died that day upside down over a slow fire, while parts of our body were removed and feed to us and the dogs.
(Success Story 2)
The Karl Rove hypnotic charm. The Dick Cheney "steel fist in a velvet glove" persuasion. You know it is sinister and from the "Dark Side" but you find yourself going along with it. It is not always fear. People are attracted to power. All good negotiators have this skill. It is very powerful. Very Valid and Reliable if the "Right" people are available.
(Success Story 3) The President John Kennedy, Bill Clinton "power of friendly persuasion". President Kennedy's did not work on politicians. Clinton's worked everywhere.
I would put Ms. Sullivan in "Success Story 1" for sure. Only time will tell about "Success Story 2". "Success Story 3" is not an option.

shooter said...

Well, here I go again. Before too long I'll be banned from this site too, as I was at HuffPo.
There'a reason for the word "alleged." Of course our sympathies automatically go out to the "victims." Until the case is abjudicated by a judge and/or jury, we really should use "alleged." Like everything else, these things are much more complicated and involved. Unless, of course, we believe all people who bring accusations against corporations are automatically honest, truthful, and incapable of hitching a ride for a piece of the "deep pockets." I believe, as most of you do, that many, many of these people were victims and should be compensated even more than they probably will be. But some may not warrant anything. Some may may have suffered through no fault of the corp. I mean, millions of people took these drugs, got the benefits they expected, and suffered no ill effects. Some may have been egged on by lawyers (we've all seen the ads) who are just rolling the dice and hoping for a sympathetic "jury nullification" of the facts.

On the flip side, remember the "dumb old lady who was so stupid she spilled McDonald's coffee onto herself while driving" and sued for millions? Boy, the right wing shills on Fox and radio, are still having a field day with that one! But if you had read the abbreviated transcript of the trial, as I did, you would get a 180 degree different picture. McDonald's purposefully served this coffee, not hot, but scalding, boiling hot. Hot far beyond what the health codes allowed. They did it because many customers using the drive-thru complained that by the time they got to their work places the coffee was not as hot as they liked. This resulted in many, many injuries and lawsuits. McDonalds paid out millions and millions of dollars, always with a confidentiality agreement of course, to these folks. They offered our "stupid old lady" a ton of money to just go away. But she had read the history, and felt it was her duty to not be quiet about it, as many more innocents would be injured. Dr. Rost, I'm sure, would tell you that Corporations are always conflicted between their accountants and their lawyers. They do a study and if the financial benefits outweigh the damage, they go ahead with the defective products. This was the case with McDonalds and probably, also with these Pharma Companies. If you had seen the medical testimony, the truly horrible pictures of the ( I don't remember what degree ) burns on her body, I think you would agree that no amount of money was enough. She was, I think you could say, a sort of heroic whistle blower, and not the manufactured portrayal of a greedy, clumsy old gold-digger.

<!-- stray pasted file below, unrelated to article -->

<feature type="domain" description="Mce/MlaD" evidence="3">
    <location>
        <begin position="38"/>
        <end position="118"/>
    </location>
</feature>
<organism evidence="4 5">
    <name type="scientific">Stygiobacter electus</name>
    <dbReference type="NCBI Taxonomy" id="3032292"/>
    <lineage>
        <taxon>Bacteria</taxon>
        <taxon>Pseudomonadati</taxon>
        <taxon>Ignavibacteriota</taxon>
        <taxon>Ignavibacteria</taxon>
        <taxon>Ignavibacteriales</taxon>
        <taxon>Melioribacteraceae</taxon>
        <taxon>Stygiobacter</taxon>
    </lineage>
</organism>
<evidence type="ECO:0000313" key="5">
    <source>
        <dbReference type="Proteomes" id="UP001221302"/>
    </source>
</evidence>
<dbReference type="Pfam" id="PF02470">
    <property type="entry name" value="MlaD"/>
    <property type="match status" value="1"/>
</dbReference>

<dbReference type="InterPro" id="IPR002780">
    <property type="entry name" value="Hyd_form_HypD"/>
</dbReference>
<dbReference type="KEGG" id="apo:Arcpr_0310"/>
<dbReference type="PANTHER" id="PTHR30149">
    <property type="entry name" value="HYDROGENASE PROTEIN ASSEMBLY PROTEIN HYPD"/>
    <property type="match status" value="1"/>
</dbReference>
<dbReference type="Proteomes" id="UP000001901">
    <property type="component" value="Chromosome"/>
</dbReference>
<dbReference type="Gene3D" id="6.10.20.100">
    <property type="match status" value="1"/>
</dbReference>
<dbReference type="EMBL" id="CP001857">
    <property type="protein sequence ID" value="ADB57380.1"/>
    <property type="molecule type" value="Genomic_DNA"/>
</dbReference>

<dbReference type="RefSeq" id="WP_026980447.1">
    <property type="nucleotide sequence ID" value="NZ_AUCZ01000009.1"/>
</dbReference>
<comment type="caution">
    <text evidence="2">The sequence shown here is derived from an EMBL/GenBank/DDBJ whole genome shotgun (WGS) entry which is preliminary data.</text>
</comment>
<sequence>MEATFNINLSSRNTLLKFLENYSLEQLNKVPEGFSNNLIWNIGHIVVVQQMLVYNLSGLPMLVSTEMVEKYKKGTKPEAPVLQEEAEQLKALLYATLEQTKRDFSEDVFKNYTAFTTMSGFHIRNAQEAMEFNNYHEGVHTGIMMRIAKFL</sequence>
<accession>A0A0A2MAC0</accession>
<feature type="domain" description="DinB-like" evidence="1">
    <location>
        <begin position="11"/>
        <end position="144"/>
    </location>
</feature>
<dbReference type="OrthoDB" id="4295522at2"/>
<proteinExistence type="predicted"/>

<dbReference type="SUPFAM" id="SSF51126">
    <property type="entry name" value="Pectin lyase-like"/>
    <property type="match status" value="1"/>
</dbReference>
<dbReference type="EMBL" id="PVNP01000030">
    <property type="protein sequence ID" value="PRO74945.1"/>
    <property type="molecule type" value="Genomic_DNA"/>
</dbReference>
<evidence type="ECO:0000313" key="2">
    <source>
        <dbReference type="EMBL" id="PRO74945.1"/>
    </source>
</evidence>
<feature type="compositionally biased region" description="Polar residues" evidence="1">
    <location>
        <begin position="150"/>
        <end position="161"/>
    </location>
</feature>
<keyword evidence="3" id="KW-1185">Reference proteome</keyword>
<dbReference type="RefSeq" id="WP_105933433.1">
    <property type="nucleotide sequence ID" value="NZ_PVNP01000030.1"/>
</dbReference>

In my lifetime career in sales, I would ask my salespeople, "How's such and such deal coming?" They would invariably say confidently, "No sweat, boss...99% in the bag." Well, over 40 years, that missing 1% never found home.

I guess my long wind-bagged point is, sometimes there are two sides to a story. If the Corps. are found guilty, I will be the first to "string'em up."
But as intelligent people, we should trust the system. And please, I know that there have been many miscarriages of justice, but thankfully, for the most part, juries do take their jobs seriously.

Peter Rost said...

Shooter, you ain't getting banned from this site.

shooter said...


For those of you who can't hear thru your screens, that was a giant exhale of relief.